American reality television is opposite of the name it portrays. It follows a script that displays poor human behaviour allowing overtly dramatic scenes that lack common human decency. With channels that have the name learning in them, they lack any sense of education within the content showed. After viewing clips on YouTube I found several concerning situations, in the content some examples of this are emotional abuse, child abuse, and scenes of physical abuse. When watching any kind of television one has to understand that it is a far stretch from reality and should not be copied in normal life settings.

With that being said unfortunately many young minds are impressionable. There are people who cannot distinguish fact from fiction and believe what they see and hear. They will watch the abusive natures on television under false premise of ” reality t.v” and feel that the behaviours shown are acceptable. Abusive cycles are hence force carried out from the impressionable viewer.

Television can be a great teaching tool for children or building dreams of future jobs. Not all television is degrading but with vast majority of shows becoming false reality it creates a false morality of displayable behaviour. Most people on reality TV are in it for the money they garner from the shows. Viewers then tune in to these shows allowing for them to remain on air. When shows display utterly abusive or criminal behaviour without any repercussions This sends a message that abuse is completely normal to carry out on others.

As viewers of television there needs to be a call of change on content showed or these shows will remain on air continuing the cycles of abuse. Mandating the voice to end or change reality television could potentially change the future generations in how they act towards other people. Instead of supporting shows with drug abuse, child abuse, and other various forms of abuse we can stop watching these shows completely and take the power away from the abusers who thrive.

Quality over content could save lives and how other people treat each other. Shows on television do not need to be complete human garbage, instead it can go back to education and compatibility to change generations long after the last. Our voices and actions are the change. It starts with potential viewers turning off and speaking out about shows that display abuse and give suggestions for better quality.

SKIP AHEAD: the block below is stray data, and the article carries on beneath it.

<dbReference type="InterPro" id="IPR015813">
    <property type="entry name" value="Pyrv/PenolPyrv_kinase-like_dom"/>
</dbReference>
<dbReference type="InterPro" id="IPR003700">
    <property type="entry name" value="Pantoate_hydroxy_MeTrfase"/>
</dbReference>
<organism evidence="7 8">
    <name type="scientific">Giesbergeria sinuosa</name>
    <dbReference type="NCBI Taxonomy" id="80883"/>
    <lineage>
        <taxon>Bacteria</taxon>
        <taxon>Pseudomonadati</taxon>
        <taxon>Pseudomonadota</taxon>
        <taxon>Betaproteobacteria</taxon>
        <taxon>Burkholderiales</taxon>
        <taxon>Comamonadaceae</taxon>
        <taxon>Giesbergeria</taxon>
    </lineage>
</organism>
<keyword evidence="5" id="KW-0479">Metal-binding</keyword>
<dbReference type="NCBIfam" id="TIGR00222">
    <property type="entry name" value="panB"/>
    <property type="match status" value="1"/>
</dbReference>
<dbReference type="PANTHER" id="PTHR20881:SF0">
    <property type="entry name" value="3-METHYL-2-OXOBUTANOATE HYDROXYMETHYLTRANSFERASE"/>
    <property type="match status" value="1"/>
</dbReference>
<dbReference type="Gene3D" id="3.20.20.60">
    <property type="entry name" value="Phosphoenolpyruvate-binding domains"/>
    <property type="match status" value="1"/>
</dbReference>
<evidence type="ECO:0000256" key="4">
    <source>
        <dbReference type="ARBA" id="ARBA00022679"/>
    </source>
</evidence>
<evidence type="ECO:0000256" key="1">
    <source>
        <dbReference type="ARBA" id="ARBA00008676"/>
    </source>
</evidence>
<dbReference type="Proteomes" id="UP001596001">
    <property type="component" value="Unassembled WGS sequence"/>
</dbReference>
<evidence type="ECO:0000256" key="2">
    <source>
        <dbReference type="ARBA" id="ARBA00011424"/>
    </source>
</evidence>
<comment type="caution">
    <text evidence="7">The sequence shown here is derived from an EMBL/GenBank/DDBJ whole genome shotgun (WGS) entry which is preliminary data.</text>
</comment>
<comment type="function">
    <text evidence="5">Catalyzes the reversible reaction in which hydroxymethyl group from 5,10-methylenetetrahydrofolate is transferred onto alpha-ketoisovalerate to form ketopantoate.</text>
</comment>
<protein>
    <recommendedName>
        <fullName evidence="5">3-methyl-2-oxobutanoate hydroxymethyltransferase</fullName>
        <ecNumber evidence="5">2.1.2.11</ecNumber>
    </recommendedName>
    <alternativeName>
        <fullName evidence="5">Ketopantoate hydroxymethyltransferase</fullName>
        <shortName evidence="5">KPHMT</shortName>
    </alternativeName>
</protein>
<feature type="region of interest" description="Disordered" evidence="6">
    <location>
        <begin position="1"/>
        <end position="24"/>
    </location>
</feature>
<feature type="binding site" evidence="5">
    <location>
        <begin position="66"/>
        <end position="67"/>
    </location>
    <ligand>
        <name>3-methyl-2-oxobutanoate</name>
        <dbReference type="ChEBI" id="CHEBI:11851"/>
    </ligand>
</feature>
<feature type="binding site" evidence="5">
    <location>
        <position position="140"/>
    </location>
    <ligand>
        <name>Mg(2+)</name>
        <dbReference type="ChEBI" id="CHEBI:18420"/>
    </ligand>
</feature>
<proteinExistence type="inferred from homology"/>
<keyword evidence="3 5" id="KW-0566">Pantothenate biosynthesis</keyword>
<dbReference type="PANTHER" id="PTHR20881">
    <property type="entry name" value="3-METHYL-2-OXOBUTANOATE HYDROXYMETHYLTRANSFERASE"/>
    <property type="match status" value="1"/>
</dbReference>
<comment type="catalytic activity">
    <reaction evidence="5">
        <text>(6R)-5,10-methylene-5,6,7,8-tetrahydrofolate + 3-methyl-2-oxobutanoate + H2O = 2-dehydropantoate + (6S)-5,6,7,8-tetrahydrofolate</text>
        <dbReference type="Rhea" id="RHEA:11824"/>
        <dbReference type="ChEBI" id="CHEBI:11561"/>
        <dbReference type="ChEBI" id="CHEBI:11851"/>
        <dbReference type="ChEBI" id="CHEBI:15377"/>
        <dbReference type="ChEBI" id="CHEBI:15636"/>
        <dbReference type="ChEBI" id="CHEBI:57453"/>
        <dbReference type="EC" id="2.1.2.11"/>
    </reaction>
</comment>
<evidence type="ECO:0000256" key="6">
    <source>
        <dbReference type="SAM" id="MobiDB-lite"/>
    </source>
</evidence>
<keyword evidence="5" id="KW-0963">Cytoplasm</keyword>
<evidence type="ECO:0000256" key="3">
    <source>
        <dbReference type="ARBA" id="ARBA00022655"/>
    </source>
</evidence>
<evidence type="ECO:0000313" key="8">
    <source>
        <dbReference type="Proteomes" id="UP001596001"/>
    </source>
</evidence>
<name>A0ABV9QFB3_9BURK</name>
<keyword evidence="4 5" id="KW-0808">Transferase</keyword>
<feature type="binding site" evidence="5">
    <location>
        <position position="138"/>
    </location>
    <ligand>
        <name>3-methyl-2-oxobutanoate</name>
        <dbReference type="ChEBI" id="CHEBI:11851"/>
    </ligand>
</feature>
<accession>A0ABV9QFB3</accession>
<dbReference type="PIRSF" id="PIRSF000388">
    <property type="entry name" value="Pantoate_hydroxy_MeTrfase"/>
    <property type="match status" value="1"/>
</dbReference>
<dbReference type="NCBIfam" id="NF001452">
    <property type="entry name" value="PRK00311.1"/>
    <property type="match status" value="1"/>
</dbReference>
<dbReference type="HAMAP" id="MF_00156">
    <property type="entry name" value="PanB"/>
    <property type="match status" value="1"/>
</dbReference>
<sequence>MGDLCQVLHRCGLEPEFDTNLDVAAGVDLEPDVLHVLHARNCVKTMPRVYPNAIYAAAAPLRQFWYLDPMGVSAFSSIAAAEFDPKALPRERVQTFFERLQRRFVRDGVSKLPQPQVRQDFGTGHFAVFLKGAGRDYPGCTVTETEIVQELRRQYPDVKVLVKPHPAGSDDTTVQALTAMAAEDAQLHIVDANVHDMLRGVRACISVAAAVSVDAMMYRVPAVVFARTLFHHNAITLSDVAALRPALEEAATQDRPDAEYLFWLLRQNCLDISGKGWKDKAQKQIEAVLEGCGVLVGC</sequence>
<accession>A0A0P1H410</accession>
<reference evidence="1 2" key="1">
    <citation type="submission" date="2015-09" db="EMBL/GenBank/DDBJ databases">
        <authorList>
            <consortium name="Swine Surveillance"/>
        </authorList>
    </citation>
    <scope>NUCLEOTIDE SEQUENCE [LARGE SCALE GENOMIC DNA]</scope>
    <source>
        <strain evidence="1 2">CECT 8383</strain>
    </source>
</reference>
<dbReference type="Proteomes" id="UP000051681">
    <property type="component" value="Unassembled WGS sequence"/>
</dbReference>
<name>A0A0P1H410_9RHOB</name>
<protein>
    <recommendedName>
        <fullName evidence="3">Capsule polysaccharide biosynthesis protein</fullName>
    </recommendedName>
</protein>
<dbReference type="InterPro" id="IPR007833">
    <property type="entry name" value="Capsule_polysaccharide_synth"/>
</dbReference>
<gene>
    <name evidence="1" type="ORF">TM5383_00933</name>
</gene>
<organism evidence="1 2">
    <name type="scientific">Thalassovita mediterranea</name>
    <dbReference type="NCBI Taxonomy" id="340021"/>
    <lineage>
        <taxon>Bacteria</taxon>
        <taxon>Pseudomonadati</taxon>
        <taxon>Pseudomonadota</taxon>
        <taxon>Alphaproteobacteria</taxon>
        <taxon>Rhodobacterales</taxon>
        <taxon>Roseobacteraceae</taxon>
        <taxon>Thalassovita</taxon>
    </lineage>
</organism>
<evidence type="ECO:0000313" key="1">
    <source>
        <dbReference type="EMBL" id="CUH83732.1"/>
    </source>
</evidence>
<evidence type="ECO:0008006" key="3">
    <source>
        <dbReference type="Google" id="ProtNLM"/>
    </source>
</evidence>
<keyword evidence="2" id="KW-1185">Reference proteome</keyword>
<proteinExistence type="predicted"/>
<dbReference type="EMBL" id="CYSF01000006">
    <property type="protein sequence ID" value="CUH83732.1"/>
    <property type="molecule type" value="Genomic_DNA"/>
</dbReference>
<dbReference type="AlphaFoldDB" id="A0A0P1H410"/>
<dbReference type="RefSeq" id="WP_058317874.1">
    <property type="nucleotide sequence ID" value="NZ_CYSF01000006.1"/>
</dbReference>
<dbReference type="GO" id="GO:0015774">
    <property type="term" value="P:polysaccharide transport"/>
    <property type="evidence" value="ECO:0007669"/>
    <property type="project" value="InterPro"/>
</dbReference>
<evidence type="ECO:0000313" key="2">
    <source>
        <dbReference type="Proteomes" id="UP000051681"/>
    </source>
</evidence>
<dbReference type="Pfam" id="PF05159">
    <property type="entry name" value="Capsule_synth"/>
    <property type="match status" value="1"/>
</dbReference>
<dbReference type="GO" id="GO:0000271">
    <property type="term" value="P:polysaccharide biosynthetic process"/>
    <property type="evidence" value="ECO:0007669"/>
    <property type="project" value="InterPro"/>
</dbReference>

In the words of MR. Rodgers, one of the most influential television personas
“As human beings, our job in life is to help people realize how rare and valuable each one of us really is, that each of us has something that no one else has–or ever will have–something inside that is unique to all time. It’s our job to encourage each other to discover that uniqueness and to provide ways of developing its expression.”

Written by Ali Johnson


Photo by George Coletrain on Unsplash

Focusing On Men’s Mental Health

I remember a time when I was arguing with my husband; in a moment of causing verbal pain, I yelled at him saying you don’t have to balance anything. The words lingered in the air like bait waiting for the fish to bite. Instead of firing back at me he just simply said I balance just like you, I’m just not as verbal about it. Taken back by that I had a deeper look into what men go through on a daily basis. We as society forget that men have to have balance in their lives just as women do.

We had a moment in our relationship where my partner was feeling depressed. He wouldn’t admit to it but it became noticeable. He was not eating nor sleeping well. One of the more noticeable signs was his anger at little things. He felt that he was burdened with copious amounts of responsibility with no hope to move forward. In his mind he was struggling to be the man that he was told to be. This is a common notion among men in our generation. Having the title ” be the man” creates a monster in helping men understand getting help is not a weakness.